Ironclad Ships The Battle of Hampton Roads changed the course of naval history. This battle marked the first time that two ironclad warships engaged in ship to ship combat. However the USS Monitor and Popov and the Novgorod. These circular monitors were impossible to control and just drifted around (Greene 351-356). The civil wars in South America also saw widespread use of ironclad warships, especially in Chile and Brazil.

The revolutionaries of Peru purchased unfinished Confederate ironclads from England and used them in their war for independence against Spain (Greene 263-274). The use of ironclad warships predated the United States Civil War. In 1592 the Korean Admiral Yi-sun designed an W d @ K n w ? ) {w{w{w{w{w{w{w{w{w{w{w{ & . % + ; B z , S ^ {w{w{w{w{w{w{w{w{w{w{w{ ^ b j m u ) c k 4 * I {w{w{w{w{w{w{w{w{w{w{w{ I Q W e m 7 ? h p {w{w{w{w{w{w{w{w{w{w{w{ ! * : B f p {w{w{w{w{w{w{w{w{w{w{w{ ? G ! $ * D Q : G T! ]! & & & %& {w{w{w{w{w{w{w{w{w{w{w{ %& L& U& Z& c& & & ?' &' J' W' s' {' h* w* + , , , - {w{w{w{w{w{w{w{w{w{ c ? D) - - qqjjj```` ! ^ I %& - ] ^ ` a b - c Times New Roman p = / 8 = / 8 d uSu, u, T - 5 2 . .2 82 82 82 82 =/ 8 d 82 - t z3 82 J2 T The Battle of Hampton Roads changed the course of naval history. This battle marked the first time that two ironclad warships engaged in ship to ship combat. However the USS Monitor and the CSS Virginia were not the first ironclad warships that were produced. The use of ironclad warships predated the United States Civil War.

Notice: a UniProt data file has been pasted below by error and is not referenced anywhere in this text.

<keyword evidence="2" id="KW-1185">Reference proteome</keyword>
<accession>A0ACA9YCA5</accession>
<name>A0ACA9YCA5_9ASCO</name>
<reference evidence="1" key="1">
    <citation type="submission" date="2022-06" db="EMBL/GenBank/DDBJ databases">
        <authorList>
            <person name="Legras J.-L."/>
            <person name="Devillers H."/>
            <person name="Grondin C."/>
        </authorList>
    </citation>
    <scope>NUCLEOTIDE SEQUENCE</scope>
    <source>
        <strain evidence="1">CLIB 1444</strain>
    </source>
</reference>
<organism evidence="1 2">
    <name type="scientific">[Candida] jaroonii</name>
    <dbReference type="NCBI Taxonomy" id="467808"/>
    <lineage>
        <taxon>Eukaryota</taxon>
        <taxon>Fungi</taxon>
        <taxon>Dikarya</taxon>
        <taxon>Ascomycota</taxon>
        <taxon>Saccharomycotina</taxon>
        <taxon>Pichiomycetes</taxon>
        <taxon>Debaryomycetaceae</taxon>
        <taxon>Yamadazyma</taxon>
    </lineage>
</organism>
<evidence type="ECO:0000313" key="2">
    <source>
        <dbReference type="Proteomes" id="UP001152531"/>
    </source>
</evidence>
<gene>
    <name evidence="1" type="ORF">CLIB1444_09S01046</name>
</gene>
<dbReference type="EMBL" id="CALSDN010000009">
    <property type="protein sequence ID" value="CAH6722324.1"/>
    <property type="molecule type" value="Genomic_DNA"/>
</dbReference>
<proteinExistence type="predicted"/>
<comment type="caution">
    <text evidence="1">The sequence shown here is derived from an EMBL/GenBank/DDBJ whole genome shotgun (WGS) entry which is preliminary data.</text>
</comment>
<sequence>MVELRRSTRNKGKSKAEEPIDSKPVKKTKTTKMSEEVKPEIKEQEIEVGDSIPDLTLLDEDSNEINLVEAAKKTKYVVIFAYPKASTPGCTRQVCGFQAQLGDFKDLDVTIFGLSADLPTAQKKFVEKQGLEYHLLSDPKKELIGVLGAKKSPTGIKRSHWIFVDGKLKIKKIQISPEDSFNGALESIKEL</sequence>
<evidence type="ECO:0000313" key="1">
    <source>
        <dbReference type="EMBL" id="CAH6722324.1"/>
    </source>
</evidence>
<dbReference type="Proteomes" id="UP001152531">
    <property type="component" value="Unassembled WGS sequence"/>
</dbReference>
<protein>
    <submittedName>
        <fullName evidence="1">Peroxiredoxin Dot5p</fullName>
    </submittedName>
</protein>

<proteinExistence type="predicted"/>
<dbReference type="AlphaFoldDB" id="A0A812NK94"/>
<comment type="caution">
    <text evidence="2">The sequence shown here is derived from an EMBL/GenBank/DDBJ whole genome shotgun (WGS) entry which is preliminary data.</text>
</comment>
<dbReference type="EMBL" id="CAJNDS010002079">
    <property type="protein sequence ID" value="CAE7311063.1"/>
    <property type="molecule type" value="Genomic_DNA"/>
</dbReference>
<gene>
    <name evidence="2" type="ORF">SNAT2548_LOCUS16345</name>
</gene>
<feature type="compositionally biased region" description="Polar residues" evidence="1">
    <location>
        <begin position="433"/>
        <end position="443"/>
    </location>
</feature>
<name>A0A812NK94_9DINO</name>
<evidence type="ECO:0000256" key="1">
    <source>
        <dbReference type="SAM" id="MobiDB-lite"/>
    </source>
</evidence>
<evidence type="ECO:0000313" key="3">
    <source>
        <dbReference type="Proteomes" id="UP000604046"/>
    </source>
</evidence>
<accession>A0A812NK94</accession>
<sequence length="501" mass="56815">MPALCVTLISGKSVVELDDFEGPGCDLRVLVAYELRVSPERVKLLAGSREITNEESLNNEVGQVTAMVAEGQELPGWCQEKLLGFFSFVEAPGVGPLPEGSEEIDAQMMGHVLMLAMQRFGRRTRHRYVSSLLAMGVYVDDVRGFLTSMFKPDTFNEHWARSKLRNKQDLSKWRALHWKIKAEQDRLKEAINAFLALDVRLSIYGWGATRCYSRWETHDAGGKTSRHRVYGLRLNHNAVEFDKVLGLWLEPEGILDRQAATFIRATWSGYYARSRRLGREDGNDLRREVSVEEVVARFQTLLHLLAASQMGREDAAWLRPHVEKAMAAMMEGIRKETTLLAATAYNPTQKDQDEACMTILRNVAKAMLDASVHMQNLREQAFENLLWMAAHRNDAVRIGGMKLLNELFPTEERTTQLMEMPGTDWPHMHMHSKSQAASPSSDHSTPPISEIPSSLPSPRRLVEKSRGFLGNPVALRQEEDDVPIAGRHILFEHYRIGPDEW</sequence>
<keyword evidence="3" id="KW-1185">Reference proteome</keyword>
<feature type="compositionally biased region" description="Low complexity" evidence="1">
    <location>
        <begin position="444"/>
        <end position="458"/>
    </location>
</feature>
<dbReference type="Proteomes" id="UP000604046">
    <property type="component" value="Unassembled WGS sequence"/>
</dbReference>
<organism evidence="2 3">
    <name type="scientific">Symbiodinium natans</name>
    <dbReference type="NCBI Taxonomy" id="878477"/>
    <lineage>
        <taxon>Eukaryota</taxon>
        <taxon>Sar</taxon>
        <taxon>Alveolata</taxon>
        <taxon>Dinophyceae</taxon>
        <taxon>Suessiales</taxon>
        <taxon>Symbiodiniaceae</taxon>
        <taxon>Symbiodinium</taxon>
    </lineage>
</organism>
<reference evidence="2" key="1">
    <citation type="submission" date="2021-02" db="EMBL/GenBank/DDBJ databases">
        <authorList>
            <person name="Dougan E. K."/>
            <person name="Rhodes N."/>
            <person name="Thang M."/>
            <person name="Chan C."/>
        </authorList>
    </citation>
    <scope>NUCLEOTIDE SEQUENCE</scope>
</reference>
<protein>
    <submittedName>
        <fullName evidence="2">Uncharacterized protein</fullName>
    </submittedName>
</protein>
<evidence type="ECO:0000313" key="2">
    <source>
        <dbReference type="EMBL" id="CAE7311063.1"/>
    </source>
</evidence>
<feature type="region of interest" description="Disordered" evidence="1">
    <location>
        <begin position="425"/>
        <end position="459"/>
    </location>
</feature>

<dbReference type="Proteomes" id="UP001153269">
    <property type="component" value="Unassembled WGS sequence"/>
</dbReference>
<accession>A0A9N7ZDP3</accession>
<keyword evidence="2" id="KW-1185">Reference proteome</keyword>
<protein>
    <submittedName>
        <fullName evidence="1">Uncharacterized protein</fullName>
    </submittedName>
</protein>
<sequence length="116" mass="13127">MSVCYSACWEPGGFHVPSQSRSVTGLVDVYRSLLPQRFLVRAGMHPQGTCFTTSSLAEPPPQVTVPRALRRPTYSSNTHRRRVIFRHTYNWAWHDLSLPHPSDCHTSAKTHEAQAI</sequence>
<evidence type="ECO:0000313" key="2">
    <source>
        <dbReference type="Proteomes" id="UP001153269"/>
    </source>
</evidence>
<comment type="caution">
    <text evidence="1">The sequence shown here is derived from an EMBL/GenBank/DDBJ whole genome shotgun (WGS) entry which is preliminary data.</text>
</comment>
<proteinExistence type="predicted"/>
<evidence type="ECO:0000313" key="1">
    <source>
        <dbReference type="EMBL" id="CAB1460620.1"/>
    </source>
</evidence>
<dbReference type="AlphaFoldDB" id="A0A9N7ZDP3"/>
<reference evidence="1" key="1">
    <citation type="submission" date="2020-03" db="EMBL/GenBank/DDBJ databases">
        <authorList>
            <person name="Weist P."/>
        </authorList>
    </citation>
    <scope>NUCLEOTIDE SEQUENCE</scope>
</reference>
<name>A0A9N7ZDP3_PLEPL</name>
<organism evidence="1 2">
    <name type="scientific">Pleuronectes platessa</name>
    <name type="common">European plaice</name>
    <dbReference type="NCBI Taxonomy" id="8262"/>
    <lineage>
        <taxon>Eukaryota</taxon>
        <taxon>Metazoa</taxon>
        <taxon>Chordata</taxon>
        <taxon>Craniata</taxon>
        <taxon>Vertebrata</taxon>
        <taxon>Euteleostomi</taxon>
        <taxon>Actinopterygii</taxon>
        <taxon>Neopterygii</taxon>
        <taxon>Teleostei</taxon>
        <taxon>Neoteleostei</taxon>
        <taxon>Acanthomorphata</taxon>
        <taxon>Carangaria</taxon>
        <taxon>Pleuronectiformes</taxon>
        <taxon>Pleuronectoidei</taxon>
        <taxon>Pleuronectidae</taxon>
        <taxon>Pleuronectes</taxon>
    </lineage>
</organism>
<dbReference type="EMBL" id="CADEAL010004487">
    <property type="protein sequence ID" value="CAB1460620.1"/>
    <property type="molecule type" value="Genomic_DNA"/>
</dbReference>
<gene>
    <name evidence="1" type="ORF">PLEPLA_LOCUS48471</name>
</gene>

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In 1592 the Korean Admiral Yi-sun designed and produced an ironclad warship to counter the large Japanese fleet that was attacking Korea. This ship was designed to repel the Japanese arrows and bullets that were fired at the ship. This ship played key roles in many major victories for the Korean Navy. Steam power was used in warships for the first time in 1850 by the French. The Napoleon was the first warship built with steam power used as its main power.

The British followed suit later that year with the HMS Agamemnon. Ship builders believed that steam power would provide enough energy to power ironclad warships. When the Crimean War began in 1853 the Allied navies (Britain and France) saw the need for ironclad warships. The French developed a steam powered ironclad battery. These batteries were little more than floating ships with cannons and iron armor. The armor was brittle and often shattered after two direct hits. The conditions on these batteries were poor and they only saw limited action.

The British developed similar batteries but they were only used in the Battle of Kinburn. The two navies began developing true ironclads after the Crimean war. The French produced the Gloire in 1858 and the British followed with the HMS Warrior. The Russians joined in with the Prevenetz in 1859. These were the first true ironclads (Greene 15-35). The beginning of the Civil War in the United States began concerted efforts by both sides to develop ironclad warships.